A pedometer is a device that counts the number of steps taken by a person and calculates the distance traveled by multiplying the number of steps by the length of the step. Here's a design solution for building a pedometer using the AVR MCU. The circuit not only combines all of the features of the traditional pedometer, it saves power (low power consumption is a must for a portable device) as well. The design also includes instantaneous speed measurement.
Traditional Features: We designed the pedometer using an AVR AT90S-2313 MCU, whose connection details (components and values) are shown in the figure. Different pushbuttons switch the display between steps, distance, and speed. Additional switches reset the step count, set the step length, and start/stop step counting. A step is sensed (and counted) by the up-down motion of the center of gravity every time the person wearing the pedometer takes a step. A mercury switch or any other mechanical contraption may be used to register a step, which sends a positive edge onto the INT0 line on every step. We used a 16- by 1-line LCD readout (as opposed to an LED display) because of the power-saving requirements.
The pushbuttons are constantly polled in software and debounced, and a subroutine is dedicated to implement each operation. The number of steps, distance, and speed are calculated, and the display is refreshed through an interrupt-service routine when a rising edge is observed on the interrupt pin (INT0).
Different parameter ranges were ascertained according to practical requirements. The present design could feed in a step length of 0 to 255 cm (average step length of a human being = 60 cm) and measure 0 to 65,535 steps (a distance of approximately 39 km) as well as instantaneous speed in the 9- to 65,535-cm/s range.
Power-Saving Mechanism: Power consumption is one of the most important parameters in the industry today. Here's an example of how one can design a power-efficient solution, keeping in mind the practical usability of the product and basic microprocessor programming.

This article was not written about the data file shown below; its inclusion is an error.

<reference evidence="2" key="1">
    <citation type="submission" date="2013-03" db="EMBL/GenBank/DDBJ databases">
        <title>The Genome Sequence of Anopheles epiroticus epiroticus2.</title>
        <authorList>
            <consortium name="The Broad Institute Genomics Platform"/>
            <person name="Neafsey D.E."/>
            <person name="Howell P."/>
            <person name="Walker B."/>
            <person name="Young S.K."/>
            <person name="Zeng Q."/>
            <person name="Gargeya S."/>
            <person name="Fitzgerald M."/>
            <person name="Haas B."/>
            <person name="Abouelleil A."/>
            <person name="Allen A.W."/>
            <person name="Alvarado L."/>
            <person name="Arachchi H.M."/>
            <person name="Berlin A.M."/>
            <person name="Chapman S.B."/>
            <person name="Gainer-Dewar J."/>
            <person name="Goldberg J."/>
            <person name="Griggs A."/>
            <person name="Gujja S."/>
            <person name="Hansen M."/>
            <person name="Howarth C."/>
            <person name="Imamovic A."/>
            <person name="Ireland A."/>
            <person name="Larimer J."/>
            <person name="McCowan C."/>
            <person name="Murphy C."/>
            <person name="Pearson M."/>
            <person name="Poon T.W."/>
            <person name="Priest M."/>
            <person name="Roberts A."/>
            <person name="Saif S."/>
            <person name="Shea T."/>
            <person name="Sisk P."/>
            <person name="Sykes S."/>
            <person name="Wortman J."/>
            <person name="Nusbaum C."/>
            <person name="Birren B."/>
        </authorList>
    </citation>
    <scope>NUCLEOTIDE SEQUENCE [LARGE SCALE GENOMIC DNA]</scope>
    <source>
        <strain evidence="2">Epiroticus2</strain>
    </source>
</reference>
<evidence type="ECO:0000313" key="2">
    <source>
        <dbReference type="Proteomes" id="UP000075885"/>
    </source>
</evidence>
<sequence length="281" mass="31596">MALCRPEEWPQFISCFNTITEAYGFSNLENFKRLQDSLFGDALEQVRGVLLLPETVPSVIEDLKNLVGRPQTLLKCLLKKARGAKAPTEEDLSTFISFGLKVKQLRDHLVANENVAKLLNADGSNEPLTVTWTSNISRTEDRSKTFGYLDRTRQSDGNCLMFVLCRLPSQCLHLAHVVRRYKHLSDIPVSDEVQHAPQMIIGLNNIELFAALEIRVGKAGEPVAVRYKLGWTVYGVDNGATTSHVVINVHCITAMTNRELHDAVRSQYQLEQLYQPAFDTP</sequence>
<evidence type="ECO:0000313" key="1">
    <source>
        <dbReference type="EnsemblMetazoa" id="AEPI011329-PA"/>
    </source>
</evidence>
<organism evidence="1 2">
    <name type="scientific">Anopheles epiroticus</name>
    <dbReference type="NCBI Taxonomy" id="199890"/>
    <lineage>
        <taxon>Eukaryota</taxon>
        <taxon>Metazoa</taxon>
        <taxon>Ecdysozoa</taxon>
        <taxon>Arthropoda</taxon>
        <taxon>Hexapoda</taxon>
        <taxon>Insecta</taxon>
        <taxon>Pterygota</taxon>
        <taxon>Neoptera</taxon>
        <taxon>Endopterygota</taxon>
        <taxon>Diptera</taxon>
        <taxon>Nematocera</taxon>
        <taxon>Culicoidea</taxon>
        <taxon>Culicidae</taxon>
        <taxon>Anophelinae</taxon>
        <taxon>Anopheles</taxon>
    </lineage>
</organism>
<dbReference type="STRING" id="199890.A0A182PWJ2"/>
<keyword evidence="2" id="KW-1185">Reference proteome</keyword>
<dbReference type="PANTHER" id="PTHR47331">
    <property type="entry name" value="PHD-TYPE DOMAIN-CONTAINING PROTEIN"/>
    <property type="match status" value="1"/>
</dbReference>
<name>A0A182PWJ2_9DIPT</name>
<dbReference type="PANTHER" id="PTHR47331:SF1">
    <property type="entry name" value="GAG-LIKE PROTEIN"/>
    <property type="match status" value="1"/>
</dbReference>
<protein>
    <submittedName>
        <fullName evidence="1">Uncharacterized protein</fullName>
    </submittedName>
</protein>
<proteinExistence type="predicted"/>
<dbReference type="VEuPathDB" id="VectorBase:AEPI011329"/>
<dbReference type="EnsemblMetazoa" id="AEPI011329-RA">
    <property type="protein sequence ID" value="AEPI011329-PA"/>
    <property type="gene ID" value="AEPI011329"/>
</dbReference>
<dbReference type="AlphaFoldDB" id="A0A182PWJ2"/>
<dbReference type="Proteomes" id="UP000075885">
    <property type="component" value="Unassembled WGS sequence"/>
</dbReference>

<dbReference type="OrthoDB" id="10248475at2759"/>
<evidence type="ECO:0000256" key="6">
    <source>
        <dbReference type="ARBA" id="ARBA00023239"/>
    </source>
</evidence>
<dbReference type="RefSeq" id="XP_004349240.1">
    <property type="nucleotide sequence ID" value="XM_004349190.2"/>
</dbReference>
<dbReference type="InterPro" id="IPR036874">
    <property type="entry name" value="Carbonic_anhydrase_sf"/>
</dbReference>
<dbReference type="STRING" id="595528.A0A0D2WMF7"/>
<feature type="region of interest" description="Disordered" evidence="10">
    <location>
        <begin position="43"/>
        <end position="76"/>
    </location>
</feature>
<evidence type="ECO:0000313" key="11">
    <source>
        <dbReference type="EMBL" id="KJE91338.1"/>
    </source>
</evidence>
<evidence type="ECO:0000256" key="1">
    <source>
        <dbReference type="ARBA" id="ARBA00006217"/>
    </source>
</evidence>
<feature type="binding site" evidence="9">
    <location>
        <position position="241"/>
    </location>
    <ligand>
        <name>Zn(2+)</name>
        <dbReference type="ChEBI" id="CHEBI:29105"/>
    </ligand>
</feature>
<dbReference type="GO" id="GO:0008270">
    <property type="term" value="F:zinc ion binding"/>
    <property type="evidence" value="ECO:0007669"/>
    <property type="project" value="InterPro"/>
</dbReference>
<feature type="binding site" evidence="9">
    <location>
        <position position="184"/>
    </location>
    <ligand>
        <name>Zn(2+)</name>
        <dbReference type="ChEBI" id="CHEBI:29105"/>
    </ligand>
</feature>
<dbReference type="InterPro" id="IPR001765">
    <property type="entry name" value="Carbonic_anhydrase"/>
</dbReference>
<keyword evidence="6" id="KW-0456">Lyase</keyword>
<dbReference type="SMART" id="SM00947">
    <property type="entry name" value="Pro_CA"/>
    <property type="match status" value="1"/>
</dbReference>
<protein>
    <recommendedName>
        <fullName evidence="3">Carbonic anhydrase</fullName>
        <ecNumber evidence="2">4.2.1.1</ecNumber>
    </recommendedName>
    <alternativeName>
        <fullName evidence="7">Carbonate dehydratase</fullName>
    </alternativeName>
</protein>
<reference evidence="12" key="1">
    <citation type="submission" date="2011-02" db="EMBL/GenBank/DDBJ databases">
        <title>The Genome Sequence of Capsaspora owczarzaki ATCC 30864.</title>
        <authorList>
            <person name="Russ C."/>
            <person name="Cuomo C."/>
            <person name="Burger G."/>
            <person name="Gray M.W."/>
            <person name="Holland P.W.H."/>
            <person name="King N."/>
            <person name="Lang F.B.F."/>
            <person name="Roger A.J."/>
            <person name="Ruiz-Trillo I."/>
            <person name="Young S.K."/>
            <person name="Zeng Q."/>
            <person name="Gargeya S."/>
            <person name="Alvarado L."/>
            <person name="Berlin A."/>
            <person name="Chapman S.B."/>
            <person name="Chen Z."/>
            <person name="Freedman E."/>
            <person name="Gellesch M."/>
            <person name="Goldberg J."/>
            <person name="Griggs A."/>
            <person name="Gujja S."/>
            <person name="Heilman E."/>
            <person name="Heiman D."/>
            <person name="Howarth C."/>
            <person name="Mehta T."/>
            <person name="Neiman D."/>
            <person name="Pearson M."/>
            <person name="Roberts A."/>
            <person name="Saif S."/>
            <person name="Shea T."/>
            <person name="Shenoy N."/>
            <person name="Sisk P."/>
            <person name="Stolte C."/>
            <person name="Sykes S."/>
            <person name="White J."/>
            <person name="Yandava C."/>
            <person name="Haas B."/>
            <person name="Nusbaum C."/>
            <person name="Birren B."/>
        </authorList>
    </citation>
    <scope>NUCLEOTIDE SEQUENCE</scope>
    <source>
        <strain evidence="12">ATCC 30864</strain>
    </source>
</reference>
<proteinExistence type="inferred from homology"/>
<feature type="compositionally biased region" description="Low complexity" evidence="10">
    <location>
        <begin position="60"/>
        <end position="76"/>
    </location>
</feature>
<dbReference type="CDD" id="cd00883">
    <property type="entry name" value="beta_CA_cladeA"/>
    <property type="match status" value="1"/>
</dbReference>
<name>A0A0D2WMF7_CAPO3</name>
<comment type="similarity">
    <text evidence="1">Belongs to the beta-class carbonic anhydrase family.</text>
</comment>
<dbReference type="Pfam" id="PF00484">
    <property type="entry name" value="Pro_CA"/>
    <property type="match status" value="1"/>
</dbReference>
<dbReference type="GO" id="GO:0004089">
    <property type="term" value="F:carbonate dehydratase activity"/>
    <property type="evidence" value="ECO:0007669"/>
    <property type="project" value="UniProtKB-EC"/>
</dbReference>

In the case of a pedometer, once users put it on their belt and start walking, there's no need to use its buttons until they want to either change the display mode or reset the count, etc., again. So polling of the buttons isn't required at this time. However, counting and displaying steps, distance, or speed are required. To do this, we simply put the processor in the sleep mode if no button is pressed for 10 seconds (as an indication that the pedometer has been put on the belt).
In the sleep mode, there's no code execution, but interrupts are registered and serviced. In other words, the pedometer continues to count and display steps/distance/velocity. The processor can be reset to make all of the pushbuttons functional again, restoring its count status, value, display, etc.
In the current design, the pedometer draws 4.70 mA in sleep mode compared to 12.65 mA in normal mode. Therefore, the power requirement (where VIN = 6 V) falls down to 37.87% (25.2 mW) of the earlier value (75.9 mW). Also, because the pedometer is worn on the belt most of the time during use, this power saving translates to a similar saving in energy. This will be highly beneficial because the pedometer is a portable device with on-board power.
Enabling Speed Measurement: Speed is easily calculated by measuring the time between two interrupts. The step length is divided (in software) by this time to get the speed. Time between interrupts is measured by enabling the MCU's timer0 register, which keeps on incrementing in hardware every x (programmable) clock pulses.
We used all of the ideas presented here to build and design a pedometer that worked satisfactorily. The source code is included with the online version of this article at www.elecdesign.com. I would like to thank D.V. Gadre for helping me with queries and suggesting ideas during the pedometer's design process.